Faulty plumbing, an ancient boiler, water damage in the basement—the infrastructure at Cordley Elementary in Lawrence, Kan., may be crumbling, but the same can hardly be said of the school’s PTA. The past two years have seen parent participation swell and campus activities multiply despite the fact that the K-5 school has repeatedly been placed on a short list of potential school closures.
The parent group’s persistence in the face of these challenges earned it PTO Today’s 2012 Parent Group of the Year award for Outstanding Effort To Overcome Adversity.
“Cordley is one of our core downtown schools and it brings together three distinct neighborhoods. It’s a real community touch point,” says 2011-12 PTA president Sharon Ashworth. A small but dedicated group of people have always coordinated activities at the 311-student school, but after surviving round one of the school closing debate, volunteering efforts increased markedly.
Cordley PTA met its challenges by improving their group’s structure and communication to make volunteering less intimidating for busy parents. Now chairpeople of various committees create notebooks or CDs detailing event minutiae and pass them along. A newsletter, Facebook page, website, and traditional bulletin board keep parents informed. These innovations have led to four community outreach events, three fundraising activities, a book fair, a farm-to-school lunch program, a holiday family charity program, and four clubs, all organized by different parents.
Predictably, the school has had its share of budget cuts, which the PTA has done its best to offset. A parent-staffed clerical corps was established to relieve teachers of time-consuming tasks like copying and laminating. The Cordley Volunteer for the Day program was instituted to give time-challenged parents an opportunity for one intensive day of volunteering. This year the CVDs helped out in the classrooms when support staff and paraeducators were reallocated to testing.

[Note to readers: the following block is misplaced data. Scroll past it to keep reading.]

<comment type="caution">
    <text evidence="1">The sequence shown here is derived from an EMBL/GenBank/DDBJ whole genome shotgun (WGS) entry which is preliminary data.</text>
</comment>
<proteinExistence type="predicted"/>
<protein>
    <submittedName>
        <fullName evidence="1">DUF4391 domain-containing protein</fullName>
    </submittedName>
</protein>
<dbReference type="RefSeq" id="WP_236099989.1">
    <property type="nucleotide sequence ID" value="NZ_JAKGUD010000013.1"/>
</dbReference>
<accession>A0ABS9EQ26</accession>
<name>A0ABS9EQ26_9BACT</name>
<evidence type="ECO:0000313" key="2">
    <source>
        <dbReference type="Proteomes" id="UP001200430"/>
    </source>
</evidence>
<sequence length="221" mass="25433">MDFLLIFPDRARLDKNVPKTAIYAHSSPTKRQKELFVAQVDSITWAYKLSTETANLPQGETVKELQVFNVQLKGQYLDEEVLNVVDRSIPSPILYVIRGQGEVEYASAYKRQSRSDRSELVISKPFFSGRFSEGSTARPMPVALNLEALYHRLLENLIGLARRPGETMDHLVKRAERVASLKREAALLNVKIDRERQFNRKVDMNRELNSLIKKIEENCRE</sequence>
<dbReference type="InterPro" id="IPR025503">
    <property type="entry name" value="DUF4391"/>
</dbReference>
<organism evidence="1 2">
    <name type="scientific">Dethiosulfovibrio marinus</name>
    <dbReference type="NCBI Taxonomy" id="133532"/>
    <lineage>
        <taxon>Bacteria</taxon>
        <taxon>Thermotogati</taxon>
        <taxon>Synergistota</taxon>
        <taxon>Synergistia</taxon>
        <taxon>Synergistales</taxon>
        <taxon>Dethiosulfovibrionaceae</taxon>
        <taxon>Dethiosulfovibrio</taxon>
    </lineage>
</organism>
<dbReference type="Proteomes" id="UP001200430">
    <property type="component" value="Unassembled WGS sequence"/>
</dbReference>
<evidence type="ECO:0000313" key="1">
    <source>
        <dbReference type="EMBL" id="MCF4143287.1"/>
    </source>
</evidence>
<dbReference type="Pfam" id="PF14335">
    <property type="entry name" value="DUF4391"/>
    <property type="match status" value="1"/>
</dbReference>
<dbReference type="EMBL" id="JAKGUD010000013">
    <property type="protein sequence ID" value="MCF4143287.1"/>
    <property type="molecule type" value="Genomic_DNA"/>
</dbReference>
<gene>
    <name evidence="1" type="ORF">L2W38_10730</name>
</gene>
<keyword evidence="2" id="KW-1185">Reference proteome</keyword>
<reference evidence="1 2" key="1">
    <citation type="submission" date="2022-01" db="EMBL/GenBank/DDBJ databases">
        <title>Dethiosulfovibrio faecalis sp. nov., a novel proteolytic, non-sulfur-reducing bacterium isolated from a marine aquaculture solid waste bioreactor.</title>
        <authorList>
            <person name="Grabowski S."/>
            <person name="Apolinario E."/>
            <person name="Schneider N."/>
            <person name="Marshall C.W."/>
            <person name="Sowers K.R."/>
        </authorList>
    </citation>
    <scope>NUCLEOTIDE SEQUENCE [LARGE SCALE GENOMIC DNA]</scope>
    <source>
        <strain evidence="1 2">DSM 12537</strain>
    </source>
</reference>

The surge of extra energy experienced by the PTA has enabled the group to provide educational enrichment opportunities like after-school language and nature clubs and a before-school marathon club. The farm-to-school lunch program’s goal is to teach kids how and where their food is grown. Students go to local farms and harvest some of the very foods they’ll later eat at a specially sponsored lunch.
What the judges loved: The PTA kept moving forward with enthusiasm and new ideas even when they were uncertain whether the school would stay open for another year.
Cool fact: In 2015, Cordley Elementary will celebrate its 100th birthday! The building has been patched and there have been some additions over the years, but the original structure still stands.